One of the most talked about financial products in trading is the Contract for Difference (otherwise known as a CFD). Using these derivatives can be worthwhile, but there are risks involved when putting collateral into any endeavour, so let’s take a look at the fundamental principles of CFD trading.
What is a CFD and how does it function?
A CFD is essentially a contract that a trader enters into with a broker to define the specifics of a trading position. In these instances, you will use a small amount of your own collateral and borrow a set amount from the broker in order to take up higher-valued trades. The profit (or loss) will come from the difference between the current value of an asset and how much it is worth when the contract is ended. The asset price itself is irrelevant; only the movement in price between the opening and closing of the trade is considered.
Price movements are speculated upon and assets are not owned, so there is more room for multiple trades to be placed at any given time. CFDs are leveraged and this brings a whole host of advantages and disadvantages to trading, so it can be worthwhile to do some research before making any financial decisions.
Why use CFDs?
It can be less restrictive to trade using CFDs than say, investing, and it can be cheaper and offer greater potential (with a host of trading avenues to be taken advantage of). There are also more ways to trade, as users can speculate on both short and long positions.
The overall aim is to evaluate the leverage and margin of a position and decide if you will potentially profit if the trade goes your way. While beginners may find the process of entering contracts a little difficult at first, once traders have some experience with CFDs, the process will become more straightforward.
Why is leveraging a viable trading option?
The face of trading has changed significantly with the rise of the internet, digital trading and the range of technology out there supporting trading endeavours for people from all walks of life. In the last decade, leveraging has become a good way for those with little capital to get involved with a host of markets and potentially turn a profit. CFDs and spread betting are the most used leveraged products; you can learn more about trading CFDs here.
While it can seem worthwhile to use borrowed money alongside your own for bigger profits, traders should be aware of the disadvantages that come with leveraging – namely, that losses will be equated across the whole spread of the position, and not just the percentage you put in. This means that you can lose more than your initial investment. With the right trading platform, broker, tools and a good risk-management strategy at your disposal though, it can offer many more opportunities.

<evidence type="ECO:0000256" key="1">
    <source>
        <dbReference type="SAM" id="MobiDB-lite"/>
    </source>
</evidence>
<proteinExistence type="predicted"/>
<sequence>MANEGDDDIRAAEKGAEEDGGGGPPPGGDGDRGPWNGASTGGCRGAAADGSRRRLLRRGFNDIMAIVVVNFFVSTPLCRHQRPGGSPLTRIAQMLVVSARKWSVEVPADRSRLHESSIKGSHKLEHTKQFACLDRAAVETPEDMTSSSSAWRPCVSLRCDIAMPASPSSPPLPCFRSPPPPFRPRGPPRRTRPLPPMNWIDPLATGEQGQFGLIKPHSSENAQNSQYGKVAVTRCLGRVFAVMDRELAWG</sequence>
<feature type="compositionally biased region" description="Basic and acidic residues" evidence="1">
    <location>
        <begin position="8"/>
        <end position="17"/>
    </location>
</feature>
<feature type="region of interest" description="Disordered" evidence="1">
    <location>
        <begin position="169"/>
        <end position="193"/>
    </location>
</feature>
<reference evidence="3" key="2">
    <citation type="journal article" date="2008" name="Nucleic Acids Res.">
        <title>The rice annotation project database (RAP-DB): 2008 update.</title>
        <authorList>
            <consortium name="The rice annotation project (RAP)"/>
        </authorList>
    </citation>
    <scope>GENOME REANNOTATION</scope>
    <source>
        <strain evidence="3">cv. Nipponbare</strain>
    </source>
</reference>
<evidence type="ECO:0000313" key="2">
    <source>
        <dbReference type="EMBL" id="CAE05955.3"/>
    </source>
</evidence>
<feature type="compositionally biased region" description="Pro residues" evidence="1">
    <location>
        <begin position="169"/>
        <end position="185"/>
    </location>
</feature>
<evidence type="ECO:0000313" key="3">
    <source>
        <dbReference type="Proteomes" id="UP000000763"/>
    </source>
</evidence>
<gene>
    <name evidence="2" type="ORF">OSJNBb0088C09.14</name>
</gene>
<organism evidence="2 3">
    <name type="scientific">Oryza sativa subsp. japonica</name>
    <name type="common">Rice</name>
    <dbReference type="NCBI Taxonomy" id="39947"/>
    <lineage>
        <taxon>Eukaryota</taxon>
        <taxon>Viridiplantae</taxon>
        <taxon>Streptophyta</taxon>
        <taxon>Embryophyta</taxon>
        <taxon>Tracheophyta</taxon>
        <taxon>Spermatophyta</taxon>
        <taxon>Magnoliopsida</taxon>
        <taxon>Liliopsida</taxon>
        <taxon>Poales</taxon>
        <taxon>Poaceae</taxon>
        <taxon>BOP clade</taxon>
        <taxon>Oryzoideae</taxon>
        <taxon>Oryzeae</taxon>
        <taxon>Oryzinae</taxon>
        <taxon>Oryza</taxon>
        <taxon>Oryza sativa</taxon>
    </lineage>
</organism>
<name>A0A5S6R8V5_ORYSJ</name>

When embarking on your leverage trading journey, it’s important to understand there is risk involved so you should carry out steps to mitigate this. For example, ensure you’ve carried out in-depth research into the markets you’re looking to trade in. Make use of demo accounts to practice your trading strategies in this environment. You can also use stop losses to protect yourself from large losses.
The financial services industry is regulated by the FCA. To find out more about how it affects CFDs specifically, click here.
The pros and cons of CFD trading
- Relatively low costs for entry-level and experienced traders alike
- Higher leverage
- Traders can use demo trading features to practice and get familiar with trading before putting any capital on the line
- There are no stamp duties to be paid
- Options to go short or long (speculate on rises and drops in value for gains)
- Additional risks come with leveraging
- Markets can be volatile
- CFD trading can take some time if automated software isn’t utilised
Are leverage and CFD trading endeavours going to be profitable?
As with any form of trading, there are risks and rewards when using leveraging and CFDs to enter positions. With low margins for traders, easy access to markets across the world and little to no fees to consider, it can be a good place to start when you want to keep your outgoings low. Beginners may find entering CFDs a bit complicated at first and may be wary of the potential for significant losses, but there are ways to trade carefully.
Spread bets and CFDs are complex instruments and come with a high risk of losing money rapidly due to leverage. The vast majority of retail client accounts lose money when spread betting and/or trading CFDs. You should consider whether you understand how spread bets and CFDs work and whether you can afford to take the high risk of losing your money.
Marketing for CFDs and spread betting is not intended for US citizens as prohibited under US regulation.
Tax treatment depends on your individual circumstances. Tax law can change or may differ in a jurisdiction other than the UK.